At GPA we use a Continuous Radon Monitor (CRM) to test the Radon level in the home. This form of Radon testing delivers the quick results needed in real estate. The advantage of a CRM is that it can be more accurate than passive test kits such as charcoal detectors or E-Perms. A CRM offers the advantage of measuring the Radon levels every hour, which can indicate unusual Radon patterns. Our CRM also has tamper resistant features which are not available in other forms of Radon testing. Fast, accurate, reliable results you can trust to keep your family safe! Call us today to get your home, or future home, tested for Radon!
According to the Environmental Protection Agency, The Surgeon General, the Center for Disease Control, and many other agencies, Radon is the second leading cause of lung cancer in the United States, second only to smoking. The EPA and the Pennsylvania Department of Health strongly recommend that all home buyers and owners have their home tested for indoor Radon. According to studies, "when compared to cancer mortality from all causes, radon-related lung cancer, if it were treated as a distinct disease category, would rank among the top 10 causes of cancer mortality and is considered a leading environmental cause of cancer mortality in the United States." (see Reference 1 below) In the United States, Radon is the number one cause of lung cancer in non-smokers and significantly raises the risk of developing lung cancer in smokers.
The amount of Radon concentration indoors depends primarily on the amount of Radon produced in the underlying soil and bedrock (see the map on this page), the soil permeability, and the home's construction. Normal pressure differences between the house and the soil under and around the house often create a slight vacuum that can draw Radon gas into the home.
Since Radon is a gas, it can easily enter homes through hollow block walls, cracks in concrete floors and walls, openings such as sump pits, floor drains, construction joints and pipe penetrations. Once indoors, Radon can accumulate to high concentrations. If Radon is found to be elevated in the basement or ground level rooms, then the Radon levels are often high in main and upper floor levels as well because it can easily pass through the floor construction. Because Radon is tasteless, odorless, and colorless, the only way to know if it's in your home is to have it tested. In fact, even health care providers are being encouraged to educate their patients about Radon and encourage Radon testing in their homes. (see Reference 2 below) Keep your family safe - your health is worth it! Test for Radon! Check it out!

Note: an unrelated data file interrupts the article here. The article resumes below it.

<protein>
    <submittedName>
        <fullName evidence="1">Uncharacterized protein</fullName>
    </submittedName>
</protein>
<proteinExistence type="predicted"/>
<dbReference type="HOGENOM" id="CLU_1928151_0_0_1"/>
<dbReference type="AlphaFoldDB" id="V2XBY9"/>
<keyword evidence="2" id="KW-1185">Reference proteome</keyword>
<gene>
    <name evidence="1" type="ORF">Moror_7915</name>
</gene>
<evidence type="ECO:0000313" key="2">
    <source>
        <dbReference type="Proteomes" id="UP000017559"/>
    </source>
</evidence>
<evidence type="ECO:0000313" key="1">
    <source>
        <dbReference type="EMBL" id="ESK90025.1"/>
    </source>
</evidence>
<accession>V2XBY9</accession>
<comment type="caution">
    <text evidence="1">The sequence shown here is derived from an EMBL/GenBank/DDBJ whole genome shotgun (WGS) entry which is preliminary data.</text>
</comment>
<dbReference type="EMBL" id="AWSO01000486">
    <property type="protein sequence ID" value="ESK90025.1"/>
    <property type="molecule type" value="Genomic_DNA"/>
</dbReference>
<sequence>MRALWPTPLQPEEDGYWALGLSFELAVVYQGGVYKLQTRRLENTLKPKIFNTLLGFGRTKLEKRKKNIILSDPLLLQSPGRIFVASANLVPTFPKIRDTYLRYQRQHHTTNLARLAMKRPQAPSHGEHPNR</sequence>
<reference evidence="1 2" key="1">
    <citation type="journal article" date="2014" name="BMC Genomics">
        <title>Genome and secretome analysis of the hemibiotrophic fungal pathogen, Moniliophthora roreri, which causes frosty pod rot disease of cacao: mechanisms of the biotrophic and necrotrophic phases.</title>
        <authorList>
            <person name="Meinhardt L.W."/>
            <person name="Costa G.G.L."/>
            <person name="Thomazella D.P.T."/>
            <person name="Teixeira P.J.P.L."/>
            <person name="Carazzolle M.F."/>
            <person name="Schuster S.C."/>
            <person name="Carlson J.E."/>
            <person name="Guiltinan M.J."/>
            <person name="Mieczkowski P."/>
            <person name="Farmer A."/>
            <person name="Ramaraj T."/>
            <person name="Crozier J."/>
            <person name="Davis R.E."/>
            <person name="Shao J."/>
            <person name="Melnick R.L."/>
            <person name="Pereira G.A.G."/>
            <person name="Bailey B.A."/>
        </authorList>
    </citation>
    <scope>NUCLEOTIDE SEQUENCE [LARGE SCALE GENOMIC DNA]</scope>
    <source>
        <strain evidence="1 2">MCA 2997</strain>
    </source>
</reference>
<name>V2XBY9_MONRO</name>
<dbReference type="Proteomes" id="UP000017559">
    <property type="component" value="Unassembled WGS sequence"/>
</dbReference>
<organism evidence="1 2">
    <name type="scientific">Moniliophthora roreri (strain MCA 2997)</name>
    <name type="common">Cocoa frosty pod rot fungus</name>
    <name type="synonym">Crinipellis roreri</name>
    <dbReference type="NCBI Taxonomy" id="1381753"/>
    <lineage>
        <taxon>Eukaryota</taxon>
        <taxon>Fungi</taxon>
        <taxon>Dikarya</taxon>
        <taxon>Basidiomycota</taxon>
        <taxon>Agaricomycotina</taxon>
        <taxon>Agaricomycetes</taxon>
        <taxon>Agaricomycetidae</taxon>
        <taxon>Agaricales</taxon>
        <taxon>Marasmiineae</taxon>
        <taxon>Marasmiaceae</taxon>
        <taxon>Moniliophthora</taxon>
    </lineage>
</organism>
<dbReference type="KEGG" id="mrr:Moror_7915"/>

- Field, R. W., and B. L. Withers. 2012. "Occupational and Environmental Causes of Lung Cancer." Clinics in Chest Medicine 33 (4): 681-703
- The CRCPD's (Conference of Radiation Control Program Directors, Inc.) guide entitled, Reducing the Risk from Radon: Information and Interventions, A Guide for Health Care Providers, sections entitled, Sample Guidance for Use in Health Care Settings, page 8, The Role of Health Care Providers in Reducing the Burden of Radon-Induced Lung Cancer, page 9, and sample of Medical Records Questionnaire page 10.
- EPA (U.S. Environmental Protection Agency). 1993. (partial) EPA's Map do Radon Zones, National Summary. EPA 402-R-93-071. Washington, D.C.:EPA.
- CDC (Center for Disease Control and Prevention). 2017. "What Are the Risk Factors for Lung Cancer." Last modified May 31,2017
- EPA's Consumer's Guide to Radon Reduction
- EPA's Home Buyer's and Seller's Guide to Radon
- National Research Council. 1999. Health Effects of Exposure to Radon: BEIR VI. Washington, D.C.: The National Academies Press.